By Natascha Wosnick, Shark Researcher – Cape Eleuthera Institute at The Island School

Among the Bahamas’ remarkable inhabitants, the nurse shark, scientifically known as Ginglymostoma cirratum, holds a special place. These coastal-dwelling sharks play a crucial role in the ecosystem by maintaining a balanced food chain, contributing to nutrient cycling, shaping benthic habitats, promoting biodiversity, and providing economic incentives for conservation and awareness efforts. “Ginglymostoma” originates from Greek, meaning hinged mouth, while “cirratum” stems from Latin, referring to the shark’s curled ringlets. The nurse shark is easily recognizable by its brownish coloration. These solitary nocturnal creatures spend their nights scouring the ocean floor for food, but they form large sedentary groups during the day. 

During the summer months, visitors and residents often report unusual activity among nurse sharks, seen splashing or seemingly struggling in shallow waters. Don’t be alarmed, what you’re likely observing is nurse sharks engaging in their mating rituals.

Nurse Shark Reproduction

The Bahamas holds significant importance for nurse shark conservation, as it has been a sanctuary for all sharks since 2011, thus protecting their mating season. This period, occurring from late June to the end of July is a fascinating sight to behold. During the beginning of the reproductive period, female nurse sharks are often not ready to mate, so they form pairs or smaller groups to protect themselves from the males. The males can get aggressive and insistent, sometimes harassing lone females. To further protect themselves, the females bury their pectoral fins in the sand, making it difficult for the males to bite them and attempt forced copulation. 

As the females become more receptive, you might observe large groups of up to 10 sharks, comprising both males and females, in shallow waters. This phase is critical as it allows couples to form based on preferences that are not fully understood yet. After this period, the pairs separate from the group, and you can witness them engaging in copulation, often lasting several days. This extended mating time increases the chances of successful pregnancies. Following copulation, the couple separates again, and the female may choose another male to mate with, employing yet another strategy to enhance her chances of becoming pregnant.

As copulation occurs in the shallows, you might notice the dorsal and caudal fins protruding from the water. The pair often remains still for extended periods, occasionally swimming short distances with their fins still exposed. So, if you see brown-colored fins sticking out of the water in shallow regions, you’re likely witnessing a mating event. To copulate, males bite the pectoral fin of females, then turn them onto their stomachs to proceed with fertilization. This is when you may see or hear splashes in the water, and sometimes the couple may curl up or position themselves on their backs. Female nurse sharks carry their pups for six months and can give birth to up to 29 pups each mating season. The newborns, measuring about 1 foot in length, are a distinctive brown color adorned with scattered black spots. Following the mating season, adult nurse sharks return to deeper waters, while the young ones seek refuge in creeks or patch reefs, increasing their chances of survival and growth.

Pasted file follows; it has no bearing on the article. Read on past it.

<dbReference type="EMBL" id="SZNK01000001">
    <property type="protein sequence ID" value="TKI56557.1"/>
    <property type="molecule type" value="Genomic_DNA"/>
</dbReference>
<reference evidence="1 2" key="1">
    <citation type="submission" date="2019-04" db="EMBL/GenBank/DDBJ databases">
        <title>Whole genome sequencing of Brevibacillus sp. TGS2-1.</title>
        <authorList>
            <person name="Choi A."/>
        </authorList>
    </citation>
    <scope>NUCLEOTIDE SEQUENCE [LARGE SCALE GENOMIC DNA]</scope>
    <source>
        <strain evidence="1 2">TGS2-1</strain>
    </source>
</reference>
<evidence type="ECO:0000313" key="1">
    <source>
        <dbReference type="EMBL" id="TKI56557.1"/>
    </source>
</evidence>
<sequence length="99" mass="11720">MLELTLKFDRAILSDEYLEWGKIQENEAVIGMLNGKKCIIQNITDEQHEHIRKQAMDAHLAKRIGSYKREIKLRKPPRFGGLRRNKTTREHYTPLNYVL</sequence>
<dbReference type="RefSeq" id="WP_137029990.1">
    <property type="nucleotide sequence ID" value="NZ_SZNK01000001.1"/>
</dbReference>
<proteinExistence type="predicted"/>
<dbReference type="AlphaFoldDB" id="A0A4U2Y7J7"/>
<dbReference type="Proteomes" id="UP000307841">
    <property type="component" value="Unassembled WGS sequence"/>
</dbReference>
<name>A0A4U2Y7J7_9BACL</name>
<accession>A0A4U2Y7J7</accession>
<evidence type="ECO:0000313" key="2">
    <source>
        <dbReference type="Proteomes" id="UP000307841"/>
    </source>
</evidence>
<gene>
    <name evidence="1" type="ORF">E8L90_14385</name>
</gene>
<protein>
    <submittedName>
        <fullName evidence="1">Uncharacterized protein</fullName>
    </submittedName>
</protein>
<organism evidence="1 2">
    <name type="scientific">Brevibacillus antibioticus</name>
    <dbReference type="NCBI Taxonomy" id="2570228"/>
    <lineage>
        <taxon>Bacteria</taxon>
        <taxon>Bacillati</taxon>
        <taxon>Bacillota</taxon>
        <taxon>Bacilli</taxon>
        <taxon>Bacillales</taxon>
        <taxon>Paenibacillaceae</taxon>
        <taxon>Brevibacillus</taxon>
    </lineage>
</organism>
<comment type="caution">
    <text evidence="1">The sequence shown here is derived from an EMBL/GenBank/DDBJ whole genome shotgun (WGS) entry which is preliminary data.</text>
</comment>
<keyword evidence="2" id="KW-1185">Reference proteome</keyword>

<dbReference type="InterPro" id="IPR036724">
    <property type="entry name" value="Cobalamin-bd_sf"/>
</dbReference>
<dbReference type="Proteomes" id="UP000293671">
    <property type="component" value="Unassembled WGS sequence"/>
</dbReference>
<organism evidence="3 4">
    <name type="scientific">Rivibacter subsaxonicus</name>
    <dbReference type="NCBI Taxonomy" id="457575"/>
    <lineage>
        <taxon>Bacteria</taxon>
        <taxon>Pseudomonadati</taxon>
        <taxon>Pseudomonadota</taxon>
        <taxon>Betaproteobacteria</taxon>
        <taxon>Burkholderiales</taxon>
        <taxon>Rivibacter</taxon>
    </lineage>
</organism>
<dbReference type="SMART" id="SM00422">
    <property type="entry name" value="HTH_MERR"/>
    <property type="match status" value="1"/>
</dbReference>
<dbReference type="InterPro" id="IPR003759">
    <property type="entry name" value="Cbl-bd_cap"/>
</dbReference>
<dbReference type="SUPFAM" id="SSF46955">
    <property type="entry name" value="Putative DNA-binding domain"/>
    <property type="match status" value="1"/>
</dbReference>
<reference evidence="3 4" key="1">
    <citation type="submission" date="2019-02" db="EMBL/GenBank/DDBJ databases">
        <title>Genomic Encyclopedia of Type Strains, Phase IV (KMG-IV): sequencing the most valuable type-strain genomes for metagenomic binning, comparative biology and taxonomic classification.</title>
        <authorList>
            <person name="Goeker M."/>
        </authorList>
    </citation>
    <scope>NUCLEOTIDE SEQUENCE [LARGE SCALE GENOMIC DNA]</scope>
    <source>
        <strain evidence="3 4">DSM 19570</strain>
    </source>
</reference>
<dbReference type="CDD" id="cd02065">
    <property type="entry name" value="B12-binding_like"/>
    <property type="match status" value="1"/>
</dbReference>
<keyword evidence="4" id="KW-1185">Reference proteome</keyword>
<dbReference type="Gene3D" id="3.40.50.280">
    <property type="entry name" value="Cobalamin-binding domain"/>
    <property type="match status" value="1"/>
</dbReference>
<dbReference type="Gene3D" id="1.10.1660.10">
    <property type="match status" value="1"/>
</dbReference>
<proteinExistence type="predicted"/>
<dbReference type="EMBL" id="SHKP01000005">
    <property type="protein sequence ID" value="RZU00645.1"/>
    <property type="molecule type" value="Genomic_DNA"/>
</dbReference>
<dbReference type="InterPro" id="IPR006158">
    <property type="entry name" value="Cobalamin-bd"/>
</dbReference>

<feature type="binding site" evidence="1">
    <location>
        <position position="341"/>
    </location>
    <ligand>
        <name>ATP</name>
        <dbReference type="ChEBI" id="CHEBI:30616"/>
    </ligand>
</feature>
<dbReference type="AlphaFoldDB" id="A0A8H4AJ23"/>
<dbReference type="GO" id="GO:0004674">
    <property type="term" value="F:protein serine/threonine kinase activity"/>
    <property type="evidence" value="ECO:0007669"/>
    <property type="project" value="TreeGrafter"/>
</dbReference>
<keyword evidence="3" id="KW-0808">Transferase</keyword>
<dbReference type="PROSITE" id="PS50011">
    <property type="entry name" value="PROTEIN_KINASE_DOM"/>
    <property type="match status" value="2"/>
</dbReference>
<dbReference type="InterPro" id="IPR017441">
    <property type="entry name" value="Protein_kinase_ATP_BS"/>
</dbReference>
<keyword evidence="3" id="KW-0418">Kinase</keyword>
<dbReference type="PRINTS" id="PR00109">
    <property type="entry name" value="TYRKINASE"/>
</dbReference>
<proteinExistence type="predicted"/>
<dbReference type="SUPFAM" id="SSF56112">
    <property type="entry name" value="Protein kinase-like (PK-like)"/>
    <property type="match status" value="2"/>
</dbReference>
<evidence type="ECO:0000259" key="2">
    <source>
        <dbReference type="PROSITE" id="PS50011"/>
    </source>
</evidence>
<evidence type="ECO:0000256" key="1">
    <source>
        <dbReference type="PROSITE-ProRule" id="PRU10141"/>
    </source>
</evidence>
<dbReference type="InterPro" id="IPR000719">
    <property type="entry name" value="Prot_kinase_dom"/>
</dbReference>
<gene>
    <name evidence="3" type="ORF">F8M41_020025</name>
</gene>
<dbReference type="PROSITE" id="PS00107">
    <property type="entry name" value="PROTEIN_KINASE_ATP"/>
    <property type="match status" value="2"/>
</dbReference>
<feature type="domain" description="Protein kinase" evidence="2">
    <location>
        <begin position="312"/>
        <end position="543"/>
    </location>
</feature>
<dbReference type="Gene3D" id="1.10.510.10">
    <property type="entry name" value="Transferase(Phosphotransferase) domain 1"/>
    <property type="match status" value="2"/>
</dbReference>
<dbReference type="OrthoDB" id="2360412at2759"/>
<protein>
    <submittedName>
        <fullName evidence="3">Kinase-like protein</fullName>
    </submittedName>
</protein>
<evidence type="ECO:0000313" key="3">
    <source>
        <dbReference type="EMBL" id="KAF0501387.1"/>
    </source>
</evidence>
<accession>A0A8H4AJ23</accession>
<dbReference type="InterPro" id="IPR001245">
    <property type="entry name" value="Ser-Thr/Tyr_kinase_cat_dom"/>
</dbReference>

Preserving The Species

Preserving the species in the Bahamas is vital for maintaining robust populations and ensuring the health of our oceans as they regulate prey populations, maintain biodiversity, and control the spread of diseases that can affect their prey. Sadly, nurse sharks face global threats, especially from commercial fishing targeting their fins for the Asian market, meat consumption in countries like Brazil, leather for bags and shoes, and jaws as souvenirs. Thus, protecting nurse sharks, particularly during their mating season, is critical to safeguarding the species from extinction worldwide.

If you encounter nurse sharks in very shallow waters, it’s essential to maintain a safe distance, as they might become more aggressive during this time. If possible, take photographs from a distance and share them with our research team via email at Old photos are equally valuable as they help us build a database on the species’ mating season, contributing data to inform nurse shark behavior, reproduction and conservation. Make sure you also send us the time (month and year), and location where the photos were taken. If you are interested in becoming a citizen scientist and joining our initiative to monitor nurse shark mating sites in the Bahamas, please don’t hesitate to contact us. Together, we can collect valuable scientific data, working to protect these magnificent creatures and preserve the beauty of our oceans.

Nurse sharks are seen resting in shallow water with their fins out of the water during the mating season. Photo credit: Alexa Hoffman.

A female shark is seen floating belly up, being held by the male using her pectoral fin during a copulation event recorded in Kemps Creek, South Eleuthera, Bahamas. Photo credit: Natascha Wosnick.

During copulation recorded in June 2023 in South Eleuthera, (1) the male utilizes a biting strategy to immobilize the female. (2) Subsequently, he positions her on her stomach, likely to optimize the fertilization process. (3) The male then inserts his copulatory organ into the female. Photo credit: Natascha Wosnick.